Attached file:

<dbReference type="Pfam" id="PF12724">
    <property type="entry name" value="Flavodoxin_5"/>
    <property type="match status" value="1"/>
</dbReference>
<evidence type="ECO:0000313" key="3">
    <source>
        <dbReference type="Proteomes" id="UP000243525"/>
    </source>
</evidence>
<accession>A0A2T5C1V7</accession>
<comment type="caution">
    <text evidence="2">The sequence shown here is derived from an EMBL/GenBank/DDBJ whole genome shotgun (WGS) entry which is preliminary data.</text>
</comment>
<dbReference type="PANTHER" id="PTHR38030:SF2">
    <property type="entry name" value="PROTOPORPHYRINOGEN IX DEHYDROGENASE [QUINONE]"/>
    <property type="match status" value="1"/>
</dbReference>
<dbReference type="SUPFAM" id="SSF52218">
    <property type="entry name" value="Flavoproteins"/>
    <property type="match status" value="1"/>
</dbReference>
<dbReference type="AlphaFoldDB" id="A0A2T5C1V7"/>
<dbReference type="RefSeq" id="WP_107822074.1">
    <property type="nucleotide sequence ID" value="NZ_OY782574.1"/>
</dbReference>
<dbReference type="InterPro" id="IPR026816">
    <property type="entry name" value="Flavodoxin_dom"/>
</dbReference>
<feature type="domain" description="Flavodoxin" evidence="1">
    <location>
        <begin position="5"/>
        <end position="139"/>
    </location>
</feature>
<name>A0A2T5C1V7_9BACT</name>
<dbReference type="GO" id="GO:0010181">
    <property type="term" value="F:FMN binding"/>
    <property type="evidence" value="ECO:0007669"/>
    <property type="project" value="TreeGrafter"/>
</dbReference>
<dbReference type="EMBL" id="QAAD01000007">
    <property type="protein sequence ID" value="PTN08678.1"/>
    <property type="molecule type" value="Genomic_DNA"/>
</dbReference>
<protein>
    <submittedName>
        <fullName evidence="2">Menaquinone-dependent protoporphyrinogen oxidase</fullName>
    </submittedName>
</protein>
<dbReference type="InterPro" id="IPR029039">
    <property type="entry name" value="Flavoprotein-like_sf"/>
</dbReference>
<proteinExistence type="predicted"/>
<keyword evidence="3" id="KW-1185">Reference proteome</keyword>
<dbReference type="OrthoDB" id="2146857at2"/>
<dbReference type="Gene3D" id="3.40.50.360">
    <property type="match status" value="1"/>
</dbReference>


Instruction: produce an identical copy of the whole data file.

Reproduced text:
<dbReference type="Pfam" id="PF12724">
    <property type="entry name" value="Flavodoxin_5"/>
    <property type="match status" value="1"/>
</dbReference>
<evidence type="ECO:0000313" key="3">
    <source>
        <dbReference type="Proteomes" id="UP000243525"/>
    </source>
</evidence>
<accession>A0A2T5C1V7</accession>
<comment type="caution">
    <text evidence="2">The sequence shown here is derived from an EMBL/GenBank/DDBJ whole genome shotgun (WGS) entry which is preliminary data.</text>
</comment>
<dbReference type="PANTHER" id="PTHR38030:SF2">
    <property type="entry name" value="PROTOPORPHYRINOGEN IX DEHYDROGENASE [QUINONE]"/>
    <property type="match status" value="1"/>
</dbReference>
<dbReference type="SUPFAM" id="SSF52218">
    <property type="entry name" value="Flavoproteins"/>
    <property type="match status" value="1"/>
</dbReference>
<dbReference type="AlphaFoldDB" id="A0A2T5C1V7"/>
<dbReference type="RefSeq" id="WP_107822074.1">
    <property type="nucleotide sequence ID" value="NZ_OY782574.1"/>
</dbReference>
<dbReference type="InterPro" id="IPR026816">
    <property type="entry name" value="Flavodoxin_dom"/>
</dbReference>
<feature type="domain" description="Flavodoxin" evidence="1">
    <location>
        <begin position="5"/>
        <end position="139"/>
    </location>
</feature>
<name>A0A2T5C1V7_9BACT</name>
<dbReference type="GO" id="GO:0010181">
    <property type="term" value="F:FMN binding"/>
    <property type="evidence" value="ECO:0007669"/>
    <property type="project" value="TreeGrafter"/>
</dbReference>
<dbReference type="EMBL" id="QAAD01000007">
    <property type="protein sequence ID" value="PTN08678.1"/>
    <property type="molecule type" value="Genomic_DNA"/>
</dbReference>
<protein>
    <submittedName>
        <fullName evidence="2">Menaquinone-dependent protoporphyrinogen oxidase</fullName>
    </submittedName>
</protein>
<dbReference type="InterPro" id="IPR029039">
    <property type="entry name" value="Flavoprotein-like_sf"/>
</dbReference>
<proteinExistence type="predicted"/>
<keyword evidence="3" id="KW-1185">Reference proteome</keyword>
<dbReference type="OrthoDB" id="2146857at2"/>
<dbReference type="Gene3D" id="3.40.50.360">
    <property type="match status" value="1"/>
</dbReference>